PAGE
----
English version of the message of His Excellency, Jose P. Laurel, President of the Republic of the Philippines, on the 41st anniversary of the death Apolinario Mabini, Manila, May 13, 1944:

Apolinario Mabini died 41 years ago today He is known in history as the “Sublime Paralytic” and the “brains” of the Philippine Revolution.

In his most active years he was private adviser to General [Emilio] Aguinaldo and first minister of the first Constitutional Cabinet under the first Philippine Republic. As such he was largely responsible for the framework of Government established and for the decrees issued above the President’s signature. Original thinker and political philosopher, he is justly regarded as of most among the architects of the Filipino nation.

What is the pertinence of the Sublime Paralytic to the Filipino people today as faced by seemingly insuperable problems of nation-building?

From the beginning, he had been schooled in adversity; he mastered it. Stricken with paralysis, he found the opportunity to wrestle with problems of destiny above that of his own personal welfare. His affliction was the goad to his most creative service to his people and by that way incidentally found immortality in the memory of the nation.

It would not be unlike Mabini to be indifferent to that immortality. “Virtue, to him, was its own reward.

Mabini had sure instincts as a nation-builder. He wrote the True Decalogue to be the foundation of the social and political fabric of the people. Then, as now, character was at a premium.

“I have offered you the True Decalogue,” he told the people, “so that you may understand that reason, your own conscience, constitutes the only true and solid basis for your moral education, and that honest work is the most firm foundation for your material education. In this way, you will know that true honor, true nobility, does not reside in blood but in a man’s character formed in the atmosphere of reason and trained in work.”

For a man, a Filipino, who behaved as a man of honor and put his duties and honor above everything else, the True Decalogue was Mabini himself made flesh.

Thus it was that when Aguinaldo thought of resigning, in 1898, from the presidency because of certain limitations and because of the “favoritism, selfishness and bribery shown by other officials,” he instinctively thought of Mabini as the man most fit to exercise the office.

It was not enough, according to Aguinaldo, indicating the character of the possible successor, that one should be learned for mere are learned men who do not want to snare the fate of their country when she is in peril,” nor enough that one should be wealthy, for there are rich men who will not help with their wealth although they see the country menaced by a new slavery. What was wanted was somebody who, besides showing learning and ability, had proved his loyalty to the cause of his country. Aguinaldo remembered that in his two revolutions he had to rely on the poor people to support him; the rich would follow him only when there was a measure of success in sight.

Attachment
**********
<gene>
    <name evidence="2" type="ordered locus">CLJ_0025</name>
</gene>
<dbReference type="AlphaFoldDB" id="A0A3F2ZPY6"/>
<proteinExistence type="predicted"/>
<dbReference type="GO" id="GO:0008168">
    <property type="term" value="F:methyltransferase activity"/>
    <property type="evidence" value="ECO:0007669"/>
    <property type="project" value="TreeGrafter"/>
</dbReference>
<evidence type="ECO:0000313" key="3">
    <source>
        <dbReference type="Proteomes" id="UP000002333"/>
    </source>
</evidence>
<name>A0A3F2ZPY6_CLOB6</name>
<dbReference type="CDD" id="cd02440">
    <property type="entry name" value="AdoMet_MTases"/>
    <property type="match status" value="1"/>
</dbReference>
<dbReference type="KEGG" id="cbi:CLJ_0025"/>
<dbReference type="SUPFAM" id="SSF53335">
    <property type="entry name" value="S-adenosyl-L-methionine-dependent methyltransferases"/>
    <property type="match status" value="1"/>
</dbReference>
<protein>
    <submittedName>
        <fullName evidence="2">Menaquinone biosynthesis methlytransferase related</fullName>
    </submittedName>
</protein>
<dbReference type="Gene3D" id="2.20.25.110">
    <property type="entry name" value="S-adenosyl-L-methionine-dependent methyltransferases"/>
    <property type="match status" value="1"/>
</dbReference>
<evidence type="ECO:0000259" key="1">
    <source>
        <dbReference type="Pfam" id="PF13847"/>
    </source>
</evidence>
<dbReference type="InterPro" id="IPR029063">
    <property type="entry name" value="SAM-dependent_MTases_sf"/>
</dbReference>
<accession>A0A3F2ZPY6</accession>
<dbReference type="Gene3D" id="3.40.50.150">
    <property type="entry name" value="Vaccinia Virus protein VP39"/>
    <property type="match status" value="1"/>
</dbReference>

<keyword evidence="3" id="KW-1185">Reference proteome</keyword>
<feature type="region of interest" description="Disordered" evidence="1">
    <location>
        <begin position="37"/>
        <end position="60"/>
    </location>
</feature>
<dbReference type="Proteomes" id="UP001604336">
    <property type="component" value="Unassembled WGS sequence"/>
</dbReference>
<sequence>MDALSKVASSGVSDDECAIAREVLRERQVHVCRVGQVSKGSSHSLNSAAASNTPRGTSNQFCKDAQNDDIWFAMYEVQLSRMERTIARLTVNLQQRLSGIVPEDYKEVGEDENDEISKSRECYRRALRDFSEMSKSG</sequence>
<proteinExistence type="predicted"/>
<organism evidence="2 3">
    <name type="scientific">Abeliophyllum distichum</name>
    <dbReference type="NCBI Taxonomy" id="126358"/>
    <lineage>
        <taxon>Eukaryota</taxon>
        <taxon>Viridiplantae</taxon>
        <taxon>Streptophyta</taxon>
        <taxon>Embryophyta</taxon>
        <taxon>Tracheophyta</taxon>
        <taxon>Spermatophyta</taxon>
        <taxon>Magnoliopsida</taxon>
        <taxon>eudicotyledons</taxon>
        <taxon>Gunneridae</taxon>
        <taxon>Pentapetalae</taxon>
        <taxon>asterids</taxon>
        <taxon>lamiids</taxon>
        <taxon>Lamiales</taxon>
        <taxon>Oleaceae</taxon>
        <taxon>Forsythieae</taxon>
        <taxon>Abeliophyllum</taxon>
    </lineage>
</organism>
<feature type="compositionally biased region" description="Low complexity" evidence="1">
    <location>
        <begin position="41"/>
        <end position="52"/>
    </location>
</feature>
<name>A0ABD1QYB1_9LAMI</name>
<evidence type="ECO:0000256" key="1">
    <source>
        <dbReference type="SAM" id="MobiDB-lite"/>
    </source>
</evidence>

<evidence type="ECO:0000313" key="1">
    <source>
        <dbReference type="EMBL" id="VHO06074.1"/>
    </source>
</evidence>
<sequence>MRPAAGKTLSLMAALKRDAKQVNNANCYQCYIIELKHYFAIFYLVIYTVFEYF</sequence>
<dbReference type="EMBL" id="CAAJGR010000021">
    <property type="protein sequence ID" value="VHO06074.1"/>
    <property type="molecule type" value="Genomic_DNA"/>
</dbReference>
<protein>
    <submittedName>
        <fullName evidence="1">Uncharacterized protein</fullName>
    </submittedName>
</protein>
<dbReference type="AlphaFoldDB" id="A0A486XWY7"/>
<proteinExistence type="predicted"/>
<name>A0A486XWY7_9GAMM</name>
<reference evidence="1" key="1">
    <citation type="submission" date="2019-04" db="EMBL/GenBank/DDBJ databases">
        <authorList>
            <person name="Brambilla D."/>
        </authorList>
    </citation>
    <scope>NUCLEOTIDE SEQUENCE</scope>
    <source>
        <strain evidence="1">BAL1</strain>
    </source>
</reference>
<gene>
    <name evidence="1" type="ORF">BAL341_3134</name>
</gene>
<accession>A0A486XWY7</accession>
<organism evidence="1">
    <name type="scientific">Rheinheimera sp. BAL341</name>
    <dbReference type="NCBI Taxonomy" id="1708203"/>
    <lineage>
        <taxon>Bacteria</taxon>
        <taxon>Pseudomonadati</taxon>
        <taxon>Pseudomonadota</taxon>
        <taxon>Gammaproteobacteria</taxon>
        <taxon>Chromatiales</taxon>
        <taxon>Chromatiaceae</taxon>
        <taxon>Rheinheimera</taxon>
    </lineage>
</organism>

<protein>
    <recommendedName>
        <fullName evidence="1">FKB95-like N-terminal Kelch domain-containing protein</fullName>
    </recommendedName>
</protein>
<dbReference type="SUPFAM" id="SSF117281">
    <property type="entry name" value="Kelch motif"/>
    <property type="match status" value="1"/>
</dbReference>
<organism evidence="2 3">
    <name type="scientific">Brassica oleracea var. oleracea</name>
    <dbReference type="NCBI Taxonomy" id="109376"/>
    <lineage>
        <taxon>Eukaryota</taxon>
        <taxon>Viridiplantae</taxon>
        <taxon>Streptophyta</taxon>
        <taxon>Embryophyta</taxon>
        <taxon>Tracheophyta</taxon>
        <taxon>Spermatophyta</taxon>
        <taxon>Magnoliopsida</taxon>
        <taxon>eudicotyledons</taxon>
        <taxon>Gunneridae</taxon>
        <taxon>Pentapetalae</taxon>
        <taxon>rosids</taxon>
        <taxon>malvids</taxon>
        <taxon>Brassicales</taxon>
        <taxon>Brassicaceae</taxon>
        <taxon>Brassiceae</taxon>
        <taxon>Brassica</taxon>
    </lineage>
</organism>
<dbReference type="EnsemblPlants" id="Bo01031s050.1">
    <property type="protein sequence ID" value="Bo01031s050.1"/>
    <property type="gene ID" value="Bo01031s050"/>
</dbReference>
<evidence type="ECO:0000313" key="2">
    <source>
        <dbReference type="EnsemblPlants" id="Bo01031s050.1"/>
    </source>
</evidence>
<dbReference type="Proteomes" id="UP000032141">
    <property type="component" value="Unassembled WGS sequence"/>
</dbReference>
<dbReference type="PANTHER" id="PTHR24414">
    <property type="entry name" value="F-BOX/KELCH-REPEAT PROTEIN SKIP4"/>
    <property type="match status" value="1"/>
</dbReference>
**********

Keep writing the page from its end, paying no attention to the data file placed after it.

The behavior of Mabini sorely afflicted by ill health when offered a government position shortly before he died betokens the true measure of a man who at one time was virtual ruler of the nation’s fate. Declining the opportunity, he said:

“Fearing that my infirmity might have been the principal cause of inefficiency of my labor and that it might unfit me for the work which is demanded by the great problems of the present situation, I am going back to the obscure position from which, impelled by circumstances, I have come, in order to hide my shame and anguish, not for having committed an unworthy act, but for not having been able to do better service. It is true that I am not the one called on to declare whether I proceeded well or not, rightly or wrongly; however I will not conclude without saying that I have no other balm with which to soothe the bitterness of my painful life than the satisfaction produced by the conviction of not having committed any error unknowingly. May I say the same at the hour of my death.”

The life of Mabini is both a rebuke and an encouragement to us today. It is a rebuke to a situation that needs more of discipline, abnegation, work, loyalty, determination and sacrifice. It is an encouragement in that Mabini, by doing as he did, as a human being and as a Filipino, has proved to us that we also, who are descended from him, should no less be capable, and on a bigger scale, because our opportunities and advantages are bigger and better. Once upon a time, Mabini walked this blessed land of ours. Why should we expect less today? We should strive to be more worthy.

Source: Office of the Solicitor General Library